The Wedding of Sarah Jane Smith

Posted in Episode by - September 05, 2022
The Wedding of Sarah Jane Smith

Aired 29 – 30 October 2009


When Sarah Jane begins to act suspiciously, Luke, Rani and Clyde with the help of K-9 are set to investigate in ‘The Wedding of Sarah Jane Smith’ by Gareth Roberts. Sarah Jane has a new boyfriend, Peter Dalton, and they are set to be married almost immediately. The wedding is anything but a happy occasion, however, and the Doctor must traverse distorted time to try to stop this momentous affair and to save the world from the clutches of the Trickster.

In any episode of a spin-off in which a character from the parent series appears, it must be assumed that at least a portion of the audience will be experiencing the spin-off for the first time as viewers follow that particular character. Yet while many writers may have given into temptation and had the Tenth Doctor present for Sarah Jane’s big day from the very start, Roberts wisely withholds the arrival of the TARDIS until the cliffhanger ending of the first episode, allowing the scene and each of the main characters to fully develop naturally. This is, of course, no more important than for Sarah Jane herself, a beloved character who has been explored in almost every aspect over the decades but who has finally found love. Even though she has become much more willing to open up to those around her on Bannerman Road, it makes a certain sense that she should still want to keep her dating life a secret. Indeed, she has stated that she has turned down potential suitors before because of the hectic and unpredictable lifestyle she leads, affirming just how much she cares for Peter even though the developing relationship is progressing so quickly and offscreen.

Sadly, Sarah Jane is destined to be alone in love even as she is surrounded by such a strong core of friends, and even with the Trickster’s eventual involvement revealed, what makes Peter’s appearance so devastatingly effective is that his love and actions were entirely his own and made the love between Sarah and him completely genuine. Nigel Havers is wonderful in this role alongside Elisabeth Sladen, and while it would have been immensely satisfying to see this relationship furtively build over the course of a few episodes, that love is utterly believable and all the more tragic when visions of a happy future together are negated by an entirely selfless act of sacrifice that defines true love and that the Trickster could never understand even as he realizes that Sarah longs for nothing more than a normal life.

Of course, David Tennant makes an instant impact once the Doctor arrives and boldly proclaims that this wedding must be stopped. Separated from Sarah Jane with just Luke, Rani, and Clyde as companions, he quickly assumes control without ever speaking down to or demeaning this young group. Quite the opposite, in fact, he takes the time to listen to them and to include each of them as he thinks through the scenario and how to fight back against the Trickster, and while he does have to silence their enthusiastic proclamations in a most unexpected and humorous manner, his graciousness and resolve here are a testament to this incarnation. The Doctor and Sarah have such a long past together, and while Sarah knows that it is the Doctor’s style to quickly depart once the problem is solved, it’s poignantly fitting that he should return to ensure his friend is coping following these events, providing a fitting coda to both ‘The Hand of Fear’ and ‘School Reunion’ in the process.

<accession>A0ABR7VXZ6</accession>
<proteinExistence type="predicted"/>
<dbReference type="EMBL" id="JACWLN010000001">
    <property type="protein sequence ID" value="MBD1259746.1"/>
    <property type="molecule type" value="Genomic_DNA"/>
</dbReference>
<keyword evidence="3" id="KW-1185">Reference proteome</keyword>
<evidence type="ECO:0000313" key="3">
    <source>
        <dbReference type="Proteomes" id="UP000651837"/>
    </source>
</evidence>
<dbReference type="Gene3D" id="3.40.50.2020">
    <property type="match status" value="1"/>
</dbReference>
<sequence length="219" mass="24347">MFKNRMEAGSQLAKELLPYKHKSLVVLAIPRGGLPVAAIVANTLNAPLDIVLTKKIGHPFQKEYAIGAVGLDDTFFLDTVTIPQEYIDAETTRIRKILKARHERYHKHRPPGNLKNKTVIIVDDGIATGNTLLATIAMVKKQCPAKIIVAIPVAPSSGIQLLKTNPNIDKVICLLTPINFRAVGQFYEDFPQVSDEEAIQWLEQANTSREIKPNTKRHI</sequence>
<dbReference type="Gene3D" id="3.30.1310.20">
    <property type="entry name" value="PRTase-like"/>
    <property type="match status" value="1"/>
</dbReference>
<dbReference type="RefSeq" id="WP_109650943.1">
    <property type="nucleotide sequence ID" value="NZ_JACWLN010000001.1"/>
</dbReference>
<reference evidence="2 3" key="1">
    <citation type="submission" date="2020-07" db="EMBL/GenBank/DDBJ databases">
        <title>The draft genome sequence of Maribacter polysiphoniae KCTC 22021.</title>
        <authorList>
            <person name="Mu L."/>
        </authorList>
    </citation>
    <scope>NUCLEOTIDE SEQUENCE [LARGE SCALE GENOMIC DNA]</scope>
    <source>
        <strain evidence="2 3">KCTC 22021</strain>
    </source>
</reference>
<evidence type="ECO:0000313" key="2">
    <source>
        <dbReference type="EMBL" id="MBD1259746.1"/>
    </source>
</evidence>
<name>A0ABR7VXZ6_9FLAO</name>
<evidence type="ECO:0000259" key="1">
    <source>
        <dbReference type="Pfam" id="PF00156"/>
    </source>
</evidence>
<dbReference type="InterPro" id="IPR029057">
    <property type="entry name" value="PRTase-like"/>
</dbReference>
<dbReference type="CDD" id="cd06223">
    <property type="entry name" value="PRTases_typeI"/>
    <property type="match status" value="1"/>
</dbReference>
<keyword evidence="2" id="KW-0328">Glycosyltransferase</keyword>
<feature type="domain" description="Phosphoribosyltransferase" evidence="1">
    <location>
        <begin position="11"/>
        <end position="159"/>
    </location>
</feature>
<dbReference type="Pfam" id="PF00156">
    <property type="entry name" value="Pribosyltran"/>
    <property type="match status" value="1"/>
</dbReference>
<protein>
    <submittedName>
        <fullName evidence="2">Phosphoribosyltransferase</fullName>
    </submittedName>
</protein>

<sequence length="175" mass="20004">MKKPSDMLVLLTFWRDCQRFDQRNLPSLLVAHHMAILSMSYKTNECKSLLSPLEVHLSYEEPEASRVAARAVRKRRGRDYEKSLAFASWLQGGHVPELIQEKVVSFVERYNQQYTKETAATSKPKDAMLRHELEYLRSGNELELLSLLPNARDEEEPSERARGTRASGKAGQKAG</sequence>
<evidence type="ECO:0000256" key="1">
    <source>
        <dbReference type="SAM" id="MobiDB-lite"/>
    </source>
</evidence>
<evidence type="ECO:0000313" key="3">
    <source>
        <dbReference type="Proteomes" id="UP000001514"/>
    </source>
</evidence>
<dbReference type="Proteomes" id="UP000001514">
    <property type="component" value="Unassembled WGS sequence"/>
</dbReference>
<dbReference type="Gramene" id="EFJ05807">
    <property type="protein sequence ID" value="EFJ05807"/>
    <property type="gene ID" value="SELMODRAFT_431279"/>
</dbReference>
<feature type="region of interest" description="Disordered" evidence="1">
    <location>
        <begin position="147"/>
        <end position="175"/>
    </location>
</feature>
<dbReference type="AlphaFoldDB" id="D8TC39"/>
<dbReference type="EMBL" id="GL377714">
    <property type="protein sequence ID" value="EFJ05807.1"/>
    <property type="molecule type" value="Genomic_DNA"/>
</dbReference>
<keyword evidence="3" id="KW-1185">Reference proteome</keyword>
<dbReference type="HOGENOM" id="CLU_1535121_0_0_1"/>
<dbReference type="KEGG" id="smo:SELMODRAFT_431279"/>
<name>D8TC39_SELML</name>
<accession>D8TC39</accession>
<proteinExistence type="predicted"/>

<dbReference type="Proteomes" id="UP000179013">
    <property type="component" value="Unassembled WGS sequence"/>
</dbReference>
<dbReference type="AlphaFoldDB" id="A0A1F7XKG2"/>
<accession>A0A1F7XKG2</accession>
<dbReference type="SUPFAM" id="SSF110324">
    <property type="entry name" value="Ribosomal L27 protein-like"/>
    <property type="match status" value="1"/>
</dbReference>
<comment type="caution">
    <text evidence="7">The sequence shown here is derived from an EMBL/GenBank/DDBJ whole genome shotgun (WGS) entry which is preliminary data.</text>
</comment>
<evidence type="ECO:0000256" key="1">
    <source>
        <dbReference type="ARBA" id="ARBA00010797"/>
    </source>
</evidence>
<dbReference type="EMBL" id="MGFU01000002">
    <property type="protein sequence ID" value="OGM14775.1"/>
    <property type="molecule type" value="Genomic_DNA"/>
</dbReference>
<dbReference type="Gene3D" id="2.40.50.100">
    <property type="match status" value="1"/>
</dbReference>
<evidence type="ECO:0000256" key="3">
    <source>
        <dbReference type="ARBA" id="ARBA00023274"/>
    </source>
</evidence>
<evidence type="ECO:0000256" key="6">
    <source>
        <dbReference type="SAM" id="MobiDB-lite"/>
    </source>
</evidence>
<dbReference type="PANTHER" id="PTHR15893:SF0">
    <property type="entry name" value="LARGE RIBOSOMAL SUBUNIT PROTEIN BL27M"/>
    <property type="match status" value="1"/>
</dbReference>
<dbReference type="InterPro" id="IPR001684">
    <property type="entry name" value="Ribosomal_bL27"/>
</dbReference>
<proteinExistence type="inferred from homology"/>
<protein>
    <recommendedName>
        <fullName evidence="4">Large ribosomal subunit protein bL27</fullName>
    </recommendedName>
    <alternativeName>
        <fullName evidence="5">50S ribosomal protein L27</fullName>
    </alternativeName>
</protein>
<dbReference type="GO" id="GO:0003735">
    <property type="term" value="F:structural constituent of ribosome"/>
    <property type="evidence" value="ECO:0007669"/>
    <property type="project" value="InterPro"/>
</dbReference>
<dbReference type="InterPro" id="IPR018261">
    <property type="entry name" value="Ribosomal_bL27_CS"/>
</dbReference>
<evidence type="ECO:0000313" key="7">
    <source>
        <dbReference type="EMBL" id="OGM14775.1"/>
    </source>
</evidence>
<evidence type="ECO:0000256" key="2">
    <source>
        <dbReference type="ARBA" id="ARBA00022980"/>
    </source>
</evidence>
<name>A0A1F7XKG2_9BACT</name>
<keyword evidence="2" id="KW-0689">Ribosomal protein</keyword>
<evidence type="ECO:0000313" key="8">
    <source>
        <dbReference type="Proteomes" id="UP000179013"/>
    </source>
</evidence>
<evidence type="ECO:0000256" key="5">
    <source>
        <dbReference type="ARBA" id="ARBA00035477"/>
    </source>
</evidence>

This is a children’s show that has never been afraid of introducing and exploring very mature themes, and while romance, hope, and loss are very natural and inescapable emotions within life, ‘The Wedding of Sarah Jane Smith’ also tackles the unique mixture of emotions swirling within Luke as a child of a single parent who has never had a father figure and who is trying to come to terms with the excitement and nerves that Peter’s arrival entails. For his part, Clyde is sure that something is off about Peter from the beginning and is keen to investigate without Sarah’s knowledge, the empty flat portending that he is right even if he doesn’t yet understand how. Just as importantly, however, is that he is unafraid to stand up to the Doctor and refuses to be sidelined, his actions against the Trickster by using artron energy from the TARDIS a distinctly heroic moment for a character who continues to grow in confidence. With Rani again the sentimental yet assertive heart of this young trio, The Sarah Jane Adventures continues to impress with the incredible acting talent involved, and very mature writing interspersed with needed levity continues to provide brilliant results for a programme that is willing to explore every aspect of the human condition in every possible circumstance.

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